The Salt Cave: Cure-all or Quackery?

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Salt cave therapy, a new form of alternative medicine that was transplanted from Europe, is steadily spreading across the United States.

The basic idea is this: patients enter a room designed to imitate a subterranean, salt-permeated environment, like those naturally found in Ukraine, Russia, and Poland. Once inside, they're instructed to breathe deeply so that they can absorb the salt's natural healing powers. Sessions often last about forty-five minutes.

So mystical, so simple: It sent my incredulity skyrocketing when I first heard about it!

shutterstock_2621504.jpgThe interior of one of these NaCl bastions is dimly lit, only a faint pink hue emanates from the salt-composed walls. Draped in thin, white blankets, patrons can relaxingly sprawl out on reclined chairs, which are nestled into the cave's bed of sand-like salt crystals. From the corner, a generator issues a muffled hum as it emits dry salt aerosol. Supposedly a healing panacea, the salt-laden air is claimed to resolve medical issues such as depression, asthma, cystic fibrosis, allergies, and ear infections. The entire scene is quiet, serene, and apparently cleansing, if you subscribe to the accompanying mumbo-jumbo, that is:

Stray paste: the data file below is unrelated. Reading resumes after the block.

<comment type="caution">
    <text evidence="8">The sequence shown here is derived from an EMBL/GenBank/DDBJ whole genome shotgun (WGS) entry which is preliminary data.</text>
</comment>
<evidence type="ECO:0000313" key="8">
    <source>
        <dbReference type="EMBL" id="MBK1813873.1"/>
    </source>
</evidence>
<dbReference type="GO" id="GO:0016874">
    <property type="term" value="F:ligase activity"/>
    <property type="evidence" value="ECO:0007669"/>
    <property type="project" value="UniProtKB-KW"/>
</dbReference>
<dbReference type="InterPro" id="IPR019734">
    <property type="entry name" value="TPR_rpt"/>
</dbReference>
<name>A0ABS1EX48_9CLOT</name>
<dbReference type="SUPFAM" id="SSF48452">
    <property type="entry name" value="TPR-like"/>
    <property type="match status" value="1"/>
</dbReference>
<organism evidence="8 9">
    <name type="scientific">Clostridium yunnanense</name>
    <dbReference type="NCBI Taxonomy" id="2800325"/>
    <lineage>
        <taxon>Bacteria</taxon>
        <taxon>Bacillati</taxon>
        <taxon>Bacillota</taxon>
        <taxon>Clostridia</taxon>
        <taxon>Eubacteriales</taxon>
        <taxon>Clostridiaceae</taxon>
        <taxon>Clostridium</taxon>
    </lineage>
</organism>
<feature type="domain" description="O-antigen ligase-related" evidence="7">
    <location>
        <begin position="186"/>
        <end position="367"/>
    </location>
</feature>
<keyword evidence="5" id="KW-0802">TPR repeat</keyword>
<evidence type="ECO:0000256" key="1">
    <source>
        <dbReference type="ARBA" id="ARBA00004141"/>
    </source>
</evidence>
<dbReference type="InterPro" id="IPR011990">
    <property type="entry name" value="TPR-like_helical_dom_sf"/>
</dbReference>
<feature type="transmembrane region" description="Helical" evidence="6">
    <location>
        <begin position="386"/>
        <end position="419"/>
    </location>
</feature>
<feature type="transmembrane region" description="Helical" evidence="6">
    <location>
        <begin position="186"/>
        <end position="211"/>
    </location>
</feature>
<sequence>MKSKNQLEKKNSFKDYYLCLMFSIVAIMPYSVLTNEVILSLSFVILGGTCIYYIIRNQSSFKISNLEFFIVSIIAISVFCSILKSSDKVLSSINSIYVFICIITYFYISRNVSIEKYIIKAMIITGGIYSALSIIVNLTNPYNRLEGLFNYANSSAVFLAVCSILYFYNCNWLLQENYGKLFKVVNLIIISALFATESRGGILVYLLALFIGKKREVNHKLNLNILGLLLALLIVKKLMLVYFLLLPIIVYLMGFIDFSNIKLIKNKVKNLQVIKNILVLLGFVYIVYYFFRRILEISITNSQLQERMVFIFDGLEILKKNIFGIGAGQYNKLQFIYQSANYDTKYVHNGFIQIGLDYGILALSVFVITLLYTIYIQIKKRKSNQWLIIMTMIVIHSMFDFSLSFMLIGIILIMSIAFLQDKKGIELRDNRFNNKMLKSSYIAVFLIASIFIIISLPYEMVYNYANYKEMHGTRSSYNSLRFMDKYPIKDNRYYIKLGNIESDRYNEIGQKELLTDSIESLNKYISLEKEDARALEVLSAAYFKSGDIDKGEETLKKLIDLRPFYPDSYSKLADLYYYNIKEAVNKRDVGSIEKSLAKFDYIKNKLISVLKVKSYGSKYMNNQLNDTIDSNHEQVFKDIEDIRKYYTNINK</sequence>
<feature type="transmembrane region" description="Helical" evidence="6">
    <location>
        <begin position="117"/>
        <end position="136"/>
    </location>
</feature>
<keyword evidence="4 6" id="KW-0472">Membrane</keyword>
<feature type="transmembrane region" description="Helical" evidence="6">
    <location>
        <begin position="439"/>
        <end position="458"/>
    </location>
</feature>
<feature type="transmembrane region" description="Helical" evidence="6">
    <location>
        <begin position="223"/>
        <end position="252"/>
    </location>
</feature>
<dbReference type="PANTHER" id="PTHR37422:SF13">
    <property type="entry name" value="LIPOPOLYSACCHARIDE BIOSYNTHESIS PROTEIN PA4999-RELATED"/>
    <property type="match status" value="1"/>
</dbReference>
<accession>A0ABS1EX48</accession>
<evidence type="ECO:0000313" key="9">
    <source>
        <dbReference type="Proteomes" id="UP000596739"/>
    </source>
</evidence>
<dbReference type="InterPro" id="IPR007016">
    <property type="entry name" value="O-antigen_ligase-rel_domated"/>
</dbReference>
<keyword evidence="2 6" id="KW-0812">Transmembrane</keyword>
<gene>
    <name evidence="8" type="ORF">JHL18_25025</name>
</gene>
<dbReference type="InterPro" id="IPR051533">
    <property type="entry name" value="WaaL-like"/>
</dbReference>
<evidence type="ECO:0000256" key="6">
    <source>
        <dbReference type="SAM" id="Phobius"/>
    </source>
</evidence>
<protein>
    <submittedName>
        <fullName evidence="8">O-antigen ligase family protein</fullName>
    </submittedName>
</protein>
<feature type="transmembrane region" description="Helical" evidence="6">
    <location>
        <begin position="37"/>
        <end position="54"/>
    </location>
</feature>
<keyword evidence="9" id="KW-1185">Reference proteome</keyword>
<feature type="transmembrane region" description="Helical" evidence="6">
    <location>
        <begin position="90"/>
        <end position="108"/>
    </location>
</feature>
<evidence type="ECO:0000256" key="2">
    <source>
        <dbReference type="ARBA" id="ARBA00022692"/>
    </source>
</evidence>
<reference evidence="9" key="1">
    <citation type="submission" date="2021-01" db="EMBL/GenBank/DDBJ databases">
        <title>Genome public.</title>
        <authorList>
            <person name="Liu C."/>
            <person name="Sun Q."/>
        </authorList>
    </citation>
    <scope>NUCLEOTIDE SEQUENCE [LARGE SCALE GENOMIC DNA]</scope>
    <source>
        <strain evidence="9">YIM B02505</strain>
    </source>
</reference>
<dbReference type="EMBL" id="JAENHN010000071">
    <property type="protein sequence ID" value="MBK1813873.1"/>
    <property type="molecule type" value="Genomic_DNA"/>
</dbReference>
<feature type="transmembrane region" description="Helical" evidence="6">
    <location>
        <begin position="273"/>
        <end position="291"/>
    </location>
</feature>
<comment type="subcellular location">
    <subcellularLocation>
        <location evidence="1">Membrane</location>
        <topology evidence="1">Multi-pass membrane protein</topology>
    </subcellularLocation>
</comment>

"It is not only the purity of the air in the salt caves that have such healing effects, but also its resonant vibration, that activates our self-healing and self-regulating powers. When our body is sick and lacking its natural frequency, salt can bring us back into our original, balanced state. Deep in the heart of the Earth, surrounded by millions of tons of salt, patients can encounter the influence of the enormous power of the salt's balancing frequency, thereby replenishing the body with its energy deficit."

Personally, that paragraph of woo doesn't do much for me. As any decent critical thinker would say, "Show me the studies!" Well, as it turns out, salt cave backers have actually got some. Clinical studies have shown signs of improved lung function and skin condition in subjects exposed to salt cave treatments.

There are many aspects of these studies that set off my skeptic alarm, however. They all were conducted in Russia, were exceedingly vague, and lacked randomization.

Contradictory to the claims of salt cave owners, two noted doctors from the United States and Australia have warned that salt therapy may exacerbate asthma symptoms, seeing as how salt is itself an irritant known to cause airway constriction.

To date, no randomized clinical trials have been conducted on salt caves in the United States, leaving their effectiveness scientifically unsubstantiated, and very much up in the air.

So, take the salt cave claims with a grain of salt. (Pun very much intended.)

(Image: Cave via Shutterstock)
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